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Nigeria’s drugmakers cut output, imports on FX scarcity

Nigeria’s drugmakers cut output, imports on FX scarcity

Some of the major drugmakers in Nigeria produced and imported fewer medicines in the first half of this year, compared to the same period of 2022 on the back of the worsening shortage of foreign exchange in the country.

The total finished goods of five drugmakers dropped by 20.6 percent to N9.36 billion from N11.8 billion, according to data from their unaudited financial statements analysed by BusinessDay.

The pharmaceutical firms are Fidson Healthcare, GlaxoSmithKline, May & Baker Nigeria, Neimeth, and Morison Industries. Two of them saw an increase in their finished goods.

“The industry is facing a tremendous challenge in terms of accessing foreign exchange as over the years, access to it has reduced imports, especially for raw materials,” Sam Ohuabunwa, the immediate past president of the Pharmaceutical Society of Nigeria, said.

He said the decline in pharmaceutical imports had nothing to do with local production.

“The devaluation of the naira led to a depression in the demand for drugs. And with high inflation and devaluation, it becomes difficult for businesses in the pharmaceutical industry to recover the price and when they try to recover it, their products become unaffordable,” Ohuabunwa said.

Read also: Developing Nigeria’s pharmaceutical sector to reduce medicine shortages

Ayodeji Alaran, managing director at PBR Life Sciences, said pharmaceutical companies are struggling to meet the medical needs of the population. “They need to be supported.”

Data from the International Trade Centre, a multilateral agency, shows that the importation of pharmaceutical products into Nigeria reduced for the second straight time to $1.05 billion in 2022, a 23.4 percent decline from $1.37 billion in 2021.

Before the Central Bank of Nigeria collapsed all segments of the FX market into the Investors & Exporters window in June, the country’s dollar liquidity crisis had worsened on the back of the Russia-Ukraine crisis, which started in February last year.

The naira depreciated from 416.52/$1 as of February 28, 2022, to N771.59/$1 on September 7, 2023, at the official market. At the parallel market, popularly called the black market, the dollar was quoted at N925 from N575.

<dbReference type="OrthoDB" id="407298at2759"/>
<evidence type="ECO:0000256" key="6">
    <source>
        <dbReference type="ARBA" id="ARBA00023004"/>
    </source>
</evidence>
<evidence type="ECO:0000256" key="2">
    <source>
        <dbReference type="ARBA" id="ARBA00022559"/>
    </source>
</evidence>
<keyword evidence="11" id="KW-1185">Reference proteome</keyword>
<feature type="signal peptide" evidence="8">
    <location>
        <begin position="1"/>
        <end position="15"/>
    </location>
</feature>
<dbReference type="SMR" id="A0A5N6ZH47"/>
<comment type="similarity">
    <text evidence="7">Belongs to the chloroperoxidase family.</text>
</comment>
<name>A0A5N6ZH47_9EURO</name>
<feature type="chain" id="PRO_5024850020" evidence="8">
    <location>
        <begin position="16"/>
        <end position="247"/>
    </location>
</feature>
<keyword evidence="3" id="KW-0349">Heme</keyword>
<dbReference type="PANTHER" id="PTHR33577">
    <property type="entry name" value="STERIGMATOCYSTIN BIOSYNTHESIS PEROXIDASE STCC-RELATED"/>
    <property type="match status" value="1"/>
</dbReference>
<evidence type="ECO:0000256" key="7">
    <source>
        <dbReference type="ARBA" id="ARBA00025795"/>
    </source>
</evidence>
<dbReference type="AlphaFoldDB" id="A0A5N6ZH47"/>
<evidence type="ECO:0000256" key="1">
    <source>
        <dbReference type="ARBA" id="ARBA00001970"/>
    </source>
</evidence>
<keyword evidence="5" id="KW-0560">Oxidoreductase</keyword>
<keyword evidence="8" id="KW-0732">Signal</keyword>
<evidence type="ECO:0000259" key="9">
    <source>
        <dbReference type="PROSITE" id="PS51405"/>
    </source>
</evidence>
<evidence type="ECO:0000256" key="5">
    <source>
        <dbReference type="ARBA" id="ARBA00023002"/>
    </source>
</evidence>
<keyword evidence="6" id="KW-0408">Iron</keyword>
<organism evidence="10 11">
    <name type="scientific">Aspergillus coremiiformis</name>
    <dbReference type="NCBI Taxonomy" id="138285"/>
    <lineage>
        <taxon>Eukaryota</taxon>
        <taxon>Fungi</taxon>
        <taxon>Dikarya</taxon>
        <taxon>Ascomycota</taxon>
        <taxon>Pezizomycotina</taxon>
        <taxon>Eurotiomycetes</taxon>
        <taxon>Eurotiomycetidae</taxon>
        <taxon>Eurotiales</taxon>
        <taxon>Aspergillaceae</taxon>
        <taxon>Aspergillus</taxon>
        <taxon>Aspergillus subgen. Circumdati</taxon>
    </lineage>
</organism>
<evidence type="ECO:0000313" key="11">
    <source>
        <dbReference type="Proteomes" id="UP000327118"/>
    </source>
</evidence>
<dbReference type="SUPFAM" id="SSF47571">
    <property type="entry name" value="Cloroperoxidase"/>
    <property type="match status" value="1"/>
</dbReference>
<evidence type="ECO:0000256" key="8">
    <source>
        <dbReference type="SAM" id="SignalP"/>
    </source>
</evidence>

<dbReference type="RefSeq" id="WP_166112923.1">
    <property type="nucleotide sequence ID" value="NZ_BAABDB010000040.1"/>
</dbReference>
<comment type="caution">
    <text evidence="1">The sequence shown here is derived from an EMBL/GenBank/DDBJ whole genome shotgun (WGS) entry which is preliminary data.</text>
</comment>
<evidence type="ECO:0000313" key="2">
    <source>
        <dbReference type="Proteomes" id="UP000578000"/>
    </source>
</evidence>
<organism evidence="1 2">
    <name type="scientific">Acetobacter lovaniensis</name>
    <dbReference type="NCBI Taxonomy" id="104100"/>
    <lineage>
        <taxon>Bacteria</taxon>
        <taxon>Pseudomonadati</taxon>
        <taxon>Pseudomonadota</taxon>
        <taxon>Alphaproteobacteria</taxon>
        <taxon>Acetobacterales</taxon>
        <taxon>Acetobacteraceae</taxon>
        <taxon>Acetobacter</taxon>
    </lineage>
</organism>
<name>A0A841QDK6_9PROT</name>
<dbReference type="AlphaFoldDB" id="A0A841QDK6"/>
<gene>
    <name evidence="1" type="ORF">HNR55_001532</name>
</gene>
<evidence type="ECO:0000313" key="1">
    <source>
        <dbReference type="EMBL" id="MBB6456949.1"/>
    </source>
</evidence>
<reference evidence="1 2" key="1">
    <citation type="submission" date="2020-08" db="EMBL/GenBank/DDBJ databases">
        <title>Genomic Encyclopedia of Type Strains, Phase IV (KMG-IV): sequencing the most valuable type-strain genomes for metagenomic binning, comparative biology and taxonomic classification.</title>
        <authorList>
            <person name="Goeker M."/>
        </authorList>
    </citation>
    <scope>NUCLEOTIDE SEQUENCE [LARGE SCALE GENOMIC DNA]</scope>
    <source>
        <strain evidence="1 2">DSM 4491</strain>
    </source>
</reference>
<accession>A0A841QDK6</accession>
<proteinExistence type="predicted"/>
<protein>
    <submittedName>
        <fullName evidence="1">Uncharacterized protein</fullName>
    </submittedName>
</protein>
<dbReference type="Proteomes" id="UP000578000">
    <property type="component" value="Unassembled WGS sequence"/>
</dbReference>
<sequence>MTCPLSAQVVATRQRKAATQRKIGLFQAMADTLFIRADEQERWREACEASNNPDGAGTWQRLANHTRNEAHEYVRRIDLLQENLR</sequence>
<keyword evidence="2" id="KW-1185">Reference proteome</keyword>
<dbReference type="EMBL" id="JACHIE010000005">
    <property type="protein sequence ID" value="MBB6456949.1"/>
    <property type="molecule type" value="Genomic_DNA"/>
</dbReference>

Everything in the pharmaceutical industry is imported from raw materials to packaging, according to Gabriel Idahosa, deputy president of the Lagos Chamber of Commerce and Industry (LCCI).

“The healthcare industry is in a very difficult situation now. The healthcare security of Nigerians is in jeopardy because the drugs for treating common illnesses such as malaria and cough are getting expensive by the day,” he said.

Africa’s most populous nation relies heavily on imported drugs, active pharmaceutical ingredients and equipment used in drug manufacturing from China, India, Malaysia and the Netherlands.

Pharma West Africa, a major pharmaceutical exhibition in Africa, said that over 70 percent of medicines in Nigeria are imported, with medicines accounting for a chunk of the country’s total healthcare spend of $10 billion.

“Out-of-pocket expenditure can be as high as 62 percent of total healthcare expenditure, mainly due to limited access to health insurance,” it said on its website.

Read also: Jostling for more cash, drugmakers grow liquidity by 89%

Here are further details on the companies

Fidson Healthcare

Fidson Healthcare’s finished goods grew to N5.07 billion in H1 this year from N4.96 billion in the same period of 2022.

The firm’s total inventories dropped to N13.5 billion from N14.62 billion. Its goods-in-transit dropped to N4.42 billion from N5 billion, while raw and packaging materials dipped to N3.67 billion from N3.94 billion.

Work-in-progress recorded in the inventory amounted to N40.9 million, down from N527.3 million. Engineering spare parts grew to N289.3 million from N92.4 million, while promotional and other consumable materials increased to N197.5 million from N189.5 million.

GlaxoSmithKline Nigeria

GlaxoSmithKline Nigeria announced plans last month to exit the country after 51 years of operations.

The company saw its gross value of finished goods decline to N2.28 billion in H1 2023 from N5.26 billion in the same period of 2022.

The firm’s total inventories dipped to N2.18 billion from N5.21 billion.

Morison Industries

Morison Industries’ finished goods dropped to N13.9 million in H1 2023 from N22.2 million in the same period of 2022.

The firm’s total inventories dropped to N27.9 million from N40.57 million. Raw materials in inventories grew to N14.1 million from N28.6 million.

May & Baker Nigeria

May & Baker’s finished goods rose slightly to N1.08 billion in H1 2023 from N1.06 billion in the same period of 2022.

The firm’s total inventories increased to N4.84 billion from N4.45 billion.

Raw and packaging materials in inventories grew to N3.03 billion from N2.59 billion, while work-in-progress recorded in the inventories stood at N277.3 million, up from N255.8 million.

Neimeth International Pharmaceuticals

Neimeth’s finished goods grew to N911.2 million in H1 2023 from N490.53 million in the same period of 2022.

The firm’s total inventories grew to N1.82 billion from N1.65 billion.

Raw materials stood at N764.2 million, up from N802.7 million, while work in progress rose to N78.1 million from N145.9 million.

Spare parts in inventories amounted to N31.3 million, down from N18.6 million, while goods in transit fell to N35.5 million from N196.3 million.